Cambridge Studies in International and Comparative Law: Great Powers and Outlaw States: Unequal Sovereigns in the International Legal Order Series Number 32
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Cambridge Studies in International and Comparative Law: Great Powers and Outlaw States: Unequal Sovereigns in the International Legal Order Series Number 32

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Description

The presence of Great Powers and outlaw states is a central but under-explored feature of international society. In this book, Gerry Simpson describes the ways in which an international legal order based on 'sovereign equality' has accommodated the Great Powers and regulated outlaw states since the beginning of the nineteenth-century. In doing so, the author offers a fresh understanding of sovereignty which he terms juridical sovereignty to show how international law has managed the interplay of three languages: the languages of Great Power prerogative, the language of outlawry (or anti-pluralism) and the language of sovereign equality. The co-existence and interaction of these three languages is traced through a number of moments of institutional transformation in the global order from the Congress of Vienna to the 'war on terrorism'.
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Product details

  • Paperback | 416 pages
  • 154 x 226 x 25mm | 610g
  • Cambridge, United Kingdom
  • English
  • 0521534909
  • 9780521534901
  • 809,092

Table of contents

Foreword Professor James Crawford; Preface; Acknowledgements; Part I. Introduction: 1. Great powers and outlaw states; Part II. Concepts: 2. Sovereign equalities; 3. Legalised hierarchies; Part III. Histories: Great Powers: 4. Legalised hegemony: Vienna to The Hague 1815-1906; 5. 'Extreme equality': rupture at The Hague 1907; 6. The great powers, sovereign equality and the making of the UN charter: San Francisco 1945; 7. Holy alliances: Verona 1818 and Kosovo 1999; Part IV. Histories: Outlaw States: 8. Unequal sovereigns 1815-1839; 9. Peace-loving nations: 1945; 10. Outlaw states: 1999; Part V. Conclusion: 11. Arguing about Afghanistan: great powers and outlaw states redux; 12. The puzzle of sovereignty.
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Review quote

'In this important new volume, Gerry Simpson elegantly demonstrates the relationship between law and politics ... Simpson makes an important contribution to both fields ... this is an important work that takes our understanding of the politics and law of sovereignty to a new level. It neatly combines theoretical and historical analysis and provides a new set of concepts that are sure to become a key part of the lexicon of sovereignty in both international relations and international law.' Alex J. Bellamy, International Affairs 'Simpson develops a credible and subtle explanation of the severe difficulties inherent in sovereign equality ...' Political Science Quarterly 'Simpson's aim, to reclaim for legal discussion subjects often appropriated by the political sciences, is an important one. He presents his case with wit and flair, and much of the historical analysis would be of interest to the general reader as well as to international lawyers.' The Cambridge Law Journal 'Simpsons book challenges some of our most basic notions about international law in the past and present. The concepts of legalised hegemony and anti-pluralism, as well as Simpson's threefold understanding of sovereign equality are the prime tools for any historical study on the international legal order in the past three to four centuries. By focusing on the elements of hierarchy and exclusiveness within the international order, Simpson fills the blank spot on the map of international law and its history. This book can be recommended to all scholars with an interest in the history of international modern law.' Cambridge Studies in International and Comparative Law 'It is a brilliant work of theory of international law ... Simpson's book is an important one. It challenges some of our most basic notions about international law in the past and the present. The concepts of legalised hegemony and anti-pluralism, as well as Simpson's threefold understanding of sovereign equality are prime tools for any historical study on the international legal order in the past three to four centuries. By focusing on the elements of hierarchy and exclusiveness within the international order, Simpson fills in a blank spot on the map of international law and its history. ... can be recommended to all scholars with an interest in the history of modern international law.' Journal of the History of International Law 'The book contains refreshing and sometimes provoking thoughts and it is of interest for students and scholars well beyond the circle of international law.' Journal of Peace Research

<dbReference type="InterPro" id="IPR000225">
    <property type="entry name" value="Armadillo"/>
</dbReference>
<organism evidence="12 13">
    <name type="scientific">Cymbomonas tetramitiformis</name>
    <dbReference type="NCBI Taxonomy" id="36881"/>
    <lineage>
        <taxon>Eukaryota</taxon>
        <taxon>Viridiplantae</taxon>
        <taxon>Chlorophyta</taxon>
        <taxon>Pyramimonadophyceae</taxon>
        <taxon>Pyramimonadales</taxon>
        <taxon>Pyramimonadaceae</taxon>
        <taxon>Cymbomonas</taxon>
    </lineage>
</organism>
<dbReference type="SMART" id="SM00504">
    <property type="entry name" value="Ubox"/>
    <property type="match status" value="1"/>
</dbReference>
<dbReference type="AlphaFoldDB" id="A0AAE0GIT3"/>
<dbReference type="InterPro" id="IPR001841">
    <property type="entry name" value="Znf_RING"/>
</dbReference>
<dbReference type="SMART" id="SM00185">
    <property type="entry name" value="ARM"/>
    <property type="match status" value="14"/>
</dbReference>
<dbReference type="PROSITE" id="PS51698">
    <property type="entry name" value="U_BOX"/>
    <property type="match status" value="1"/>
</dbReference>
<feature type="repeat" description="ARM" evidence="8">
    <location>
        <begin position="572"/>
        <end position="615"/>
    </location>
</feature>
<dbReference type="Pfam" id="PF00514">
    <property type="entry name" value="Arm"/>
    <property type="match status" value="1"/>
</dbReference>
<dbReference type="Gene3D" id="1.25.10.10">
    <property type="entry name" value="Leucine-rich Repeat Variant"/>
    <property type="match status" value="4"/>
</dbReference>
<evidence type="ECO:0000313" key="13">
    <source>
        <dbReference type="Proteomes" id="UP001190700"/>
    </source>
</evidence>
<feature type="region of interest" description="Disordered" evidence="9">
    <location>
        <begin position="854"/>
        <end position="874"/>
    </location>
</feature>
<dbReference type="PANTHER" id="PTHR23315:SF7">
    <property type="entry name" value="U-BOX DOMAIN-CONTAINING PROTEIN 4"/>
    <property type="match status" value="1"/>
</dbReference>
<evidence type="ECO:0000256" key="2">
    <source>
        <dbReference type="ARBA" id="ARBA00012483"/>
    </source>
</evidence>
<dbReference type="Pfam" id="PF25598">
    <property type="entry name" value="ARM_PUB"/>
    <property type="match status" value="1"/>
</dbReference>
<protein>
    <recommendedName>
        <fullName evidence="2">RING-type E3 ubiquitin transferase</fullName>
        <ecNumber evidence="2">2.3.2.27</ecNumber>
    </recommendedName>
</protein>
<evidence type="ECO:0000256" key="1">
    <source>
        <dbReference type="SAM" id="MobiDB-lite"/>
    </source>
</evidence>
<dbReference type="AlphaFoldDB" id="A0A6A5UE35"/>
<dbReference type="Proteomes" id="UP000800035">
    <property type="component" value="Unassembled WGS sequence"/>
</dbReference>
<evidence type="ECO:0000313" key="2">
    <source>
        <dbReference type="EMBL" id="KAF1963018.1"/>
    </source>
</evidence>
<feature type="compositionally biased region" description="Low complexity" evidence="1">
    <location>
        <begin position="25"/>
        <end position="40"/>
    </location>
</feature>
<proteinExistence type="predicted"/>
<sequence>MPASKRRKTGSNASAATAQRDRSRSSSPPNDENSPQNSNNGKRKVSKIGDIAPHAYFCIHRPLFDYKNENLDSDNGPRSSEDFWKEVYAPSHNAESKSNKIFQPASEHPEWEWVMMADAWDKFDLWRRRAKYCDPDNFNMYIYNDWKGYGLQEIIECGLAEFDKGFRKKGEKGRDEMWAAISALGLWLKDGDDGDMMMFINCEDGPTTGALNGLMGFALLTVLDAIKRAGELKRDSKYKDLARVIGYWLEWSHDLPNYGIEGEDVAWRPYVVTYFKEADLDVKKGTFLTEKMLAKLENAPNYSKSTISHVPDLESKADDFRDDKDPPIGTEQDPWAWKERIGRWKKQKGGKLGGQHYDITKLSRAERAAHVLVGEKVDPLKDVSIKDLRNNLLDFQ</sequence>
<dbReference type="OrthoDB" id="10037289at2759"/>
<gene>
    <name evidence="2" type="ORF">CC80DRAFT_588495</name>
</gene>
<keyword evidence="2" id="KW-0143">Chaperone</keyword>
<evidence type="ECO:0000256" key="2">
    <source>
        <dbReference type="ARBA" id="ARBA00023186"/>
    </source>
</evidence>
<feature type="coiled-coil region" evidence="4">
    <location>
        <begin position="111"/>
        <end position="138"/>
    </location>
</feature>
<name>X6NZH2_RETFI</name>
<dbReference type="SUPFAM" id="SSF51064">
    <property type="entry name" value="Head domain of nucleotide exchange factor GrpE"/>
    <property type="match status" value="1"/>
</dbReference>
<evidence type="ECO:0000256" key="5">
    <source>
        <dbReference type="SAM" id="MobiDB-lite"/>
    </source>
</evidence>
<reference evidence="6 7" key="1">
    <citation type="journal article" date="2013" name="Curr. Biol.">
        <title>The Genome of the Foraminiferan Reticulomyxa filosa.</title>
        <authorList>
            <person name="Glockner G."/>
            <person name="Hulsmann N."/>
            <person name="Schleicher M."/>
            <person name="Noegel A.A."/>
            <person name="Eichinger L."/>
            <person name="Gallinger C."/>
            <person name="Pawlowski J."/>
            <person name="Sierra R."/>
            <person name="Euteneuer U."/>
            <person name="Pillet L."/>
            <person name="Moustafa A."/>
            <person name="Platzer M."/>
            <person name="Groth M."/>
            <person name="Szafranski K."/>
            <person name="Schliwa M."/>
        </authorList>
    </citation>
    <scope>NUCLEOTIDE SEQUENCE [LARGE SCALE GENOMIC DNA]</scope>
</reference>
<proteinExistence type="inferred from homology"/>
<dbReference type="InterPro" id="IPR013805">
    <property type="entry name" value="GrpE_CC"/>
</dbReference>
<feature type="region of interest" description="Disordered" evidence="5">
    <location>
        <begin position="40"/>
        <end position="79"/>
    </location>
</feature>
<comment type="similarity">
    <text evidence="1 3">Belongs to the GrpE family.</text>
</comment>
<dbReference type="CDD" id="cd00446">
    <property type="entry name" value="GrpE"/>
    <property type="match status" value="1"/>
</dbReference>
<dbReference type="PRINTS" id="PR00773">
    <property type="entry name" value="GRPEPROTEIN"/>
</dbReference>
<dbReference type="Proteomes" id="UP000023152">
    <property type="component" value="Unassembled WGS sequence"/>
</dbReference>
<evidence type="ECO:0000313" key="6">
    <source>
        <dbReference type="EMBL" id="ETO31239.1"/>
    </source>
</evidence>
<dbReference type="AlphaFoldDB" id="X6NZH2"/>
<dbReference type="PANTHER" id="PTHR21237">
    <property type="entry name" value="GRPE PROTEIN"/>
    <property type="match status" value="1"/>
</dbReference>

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About Gerry J. Simpson

Gerry Simpson is a Senior Lecturer in the Law Department at the London School of Economics where he teaches Public International Law and International Criminal Law. He has been a Legal Adviser to the Australian Government on international criminal law and was part of the Australian delegation at the Rome Conference in 1998 to establish an international criminal court. He has also worked for several non-governmental organisations and appears regularly in the media discussing the law of war crimes and the law on the use of force in international law. Previous publications include The Law of War Crimes (1997) with Tim McCormack and The Nature of International Law (2001).
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